NEPZA has licenced new Free Zones or Industrial Parks. How many Zones do we have now?
Until lately, NEPZA had 34 Free Zones. But in the last two year’s we have licenced a number of more Free Zones. We now have 40 Free Zones including: Nasco Town Free Zone, Lagos, with expected capital investment of $2.1million; Quits Aviation Services, Ikeja, value estimated at $215million; and there is: Tomaro Industrial Park valued at $450million. All are in Lagos, and all of them target employment in the thousands. Together, these are bringing $2.8billion into the economy in terms of Foreign Direct Investment (FDI). Nasco alone hopes to generate over 15,000 direct jobs.
And you have the Dangote Free Zone, valued at about $12billion, and which promises to generate thousands of jobs. So, we are looking at 40 Free Trade Zones/Industrial Parks. But beyond this, the President has given us the authorisation to licence seven new, pilot industrial parks in each of the country’s geo-political zones. These new Special Economic Zones or Industrial Parks in the works would unleash a wave of job opportunities for our teeming youths. And let me add here that the three models of investment in the FZs are: Private, Public or a Combination of private and public partnership.
These seven new, pilot Industrial Parks – where are they going to be located?
Yes, as I said, President MuhammaduBuhari has authorized the setting up of seven new Special Economic Zones SEZs in the Six Geo-political Zones in the country. These are: the Lekki Garment & Textiles Park as well as the Special Economic Zones (SEZs) in Makurdi, Benue state; Benin, Edo state; Ilorin, Kwara state and Sokoto, Gombe, plus Abakiliki, the Ebonyi state capital.
With the coming on stream of these new SEZs country-wide, what is bound to follow is large-scale infrastructural development in terms of power, water, roads, hotel chains, real estate etc. We can, thus, say that the Buhari administration has set the ground for the massive infrastructural transformation of the country.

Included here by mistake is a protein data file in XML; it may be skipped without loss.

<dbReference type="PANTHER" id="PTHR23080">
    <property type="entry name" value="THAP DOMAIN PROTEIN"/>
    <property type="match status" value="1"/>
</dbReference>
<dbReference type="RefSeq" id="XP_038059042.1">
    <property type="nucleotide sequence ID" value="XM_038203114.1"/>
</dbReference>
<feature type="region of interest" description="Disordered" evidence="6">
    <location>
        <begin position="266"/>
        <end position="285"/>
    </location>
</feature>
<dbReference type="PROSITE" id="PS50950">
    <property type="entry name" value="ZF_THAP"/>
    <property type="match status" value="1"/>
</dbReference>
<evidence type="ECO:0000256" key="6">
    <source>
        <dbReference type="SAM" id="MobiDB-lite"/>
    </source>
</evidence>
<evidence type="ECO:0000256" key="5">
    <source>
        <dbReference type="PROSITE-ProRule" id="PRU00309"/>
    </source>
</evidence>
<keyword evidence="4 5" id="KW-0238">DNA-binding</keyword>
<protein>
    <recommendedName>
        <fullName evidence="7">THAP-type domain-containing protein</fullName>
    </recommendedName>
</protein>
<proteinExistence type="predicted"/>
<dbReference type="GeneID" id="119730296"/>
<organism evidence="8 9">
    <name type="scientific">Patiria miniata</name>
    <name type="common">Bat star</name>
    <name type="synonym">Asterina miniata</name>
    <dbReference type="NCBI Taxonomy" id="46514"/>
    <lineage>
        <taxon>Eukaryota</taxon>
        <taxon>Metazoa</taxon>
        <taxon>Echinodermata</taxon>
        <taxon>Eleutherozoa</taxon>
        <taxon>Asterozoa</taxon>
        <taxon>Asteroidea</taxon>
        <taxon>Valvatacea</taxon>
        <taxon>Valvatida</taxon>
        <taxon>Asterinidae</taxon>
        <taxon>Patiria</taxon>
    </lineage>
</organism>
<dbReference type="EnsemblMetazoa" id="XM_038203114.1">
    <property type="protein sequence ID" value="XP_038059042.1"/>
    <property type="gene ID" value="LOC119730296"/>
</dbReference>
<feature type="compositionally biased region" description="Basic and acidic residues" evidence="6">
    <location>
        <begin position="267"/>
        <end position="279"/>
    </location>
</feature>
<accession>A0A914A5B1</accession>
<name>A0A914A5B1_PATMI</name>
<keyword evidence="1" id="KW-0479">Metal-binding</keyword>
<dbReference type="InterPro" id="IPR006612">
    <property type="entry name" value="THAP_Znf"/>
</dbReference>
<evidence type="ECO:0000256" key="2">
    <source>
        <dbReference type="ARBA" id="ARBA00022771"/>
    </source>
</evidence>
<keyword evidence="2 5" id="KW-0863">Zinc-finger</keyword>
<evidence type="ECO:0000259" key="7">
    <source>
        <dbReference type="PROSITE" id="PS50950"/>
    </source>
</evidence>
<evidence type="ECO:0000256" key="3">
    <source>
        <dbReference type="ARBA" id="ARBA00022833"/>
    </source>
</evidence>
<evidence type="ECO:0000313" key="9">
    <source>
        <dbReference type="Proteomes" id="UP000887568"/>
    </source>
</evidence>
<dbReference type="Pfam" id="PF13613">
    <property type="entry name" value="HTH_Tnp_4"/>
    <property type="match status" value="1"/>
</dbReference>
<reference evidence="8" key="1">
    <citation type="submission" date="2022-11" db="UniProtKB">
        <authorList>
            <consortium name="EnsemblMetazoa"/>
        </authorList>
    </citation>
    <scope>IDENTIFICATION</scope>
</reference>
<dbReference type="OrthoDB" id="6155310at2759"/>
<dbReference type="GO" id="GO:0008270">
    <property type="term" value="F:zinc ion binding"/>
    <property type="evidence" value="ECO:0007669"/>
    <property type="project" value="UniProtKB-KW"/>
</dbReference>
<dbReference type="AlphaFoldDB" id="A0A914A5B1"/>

You now have 40 FZs or parks. How many are operational?
I will say 14 are at the moment operational, the rest are still under construction, but the picture is looking good.
What is your best success-story so far?
A frontline agency like NEPZA cannot have only one success-story. Remember we have been around since 1992! And we have many success-stories. There is the Nigeria International Commerce City (NICC) popularly known as Eko-Atlantic City in Lagos. It is valued at over $38bn and is targeting over a million jobs. The NICC is not your regular Free Zone in the sense that it is not into the export of products or goods into the international markets or into the Customs territory. It is rather a City Zone, modelled after Dubai in the United Arab Emirates (UAE). It is a city in a city with a whole lot: office and residential complexes, schools, malls, amusement parks as well as entertainment and commercial hubs and the like. And, as I said, it is projected to generate over one million jobs when fully operational.
You know much about NEPZA, reeling out statistics very freely without referring to books or assistants.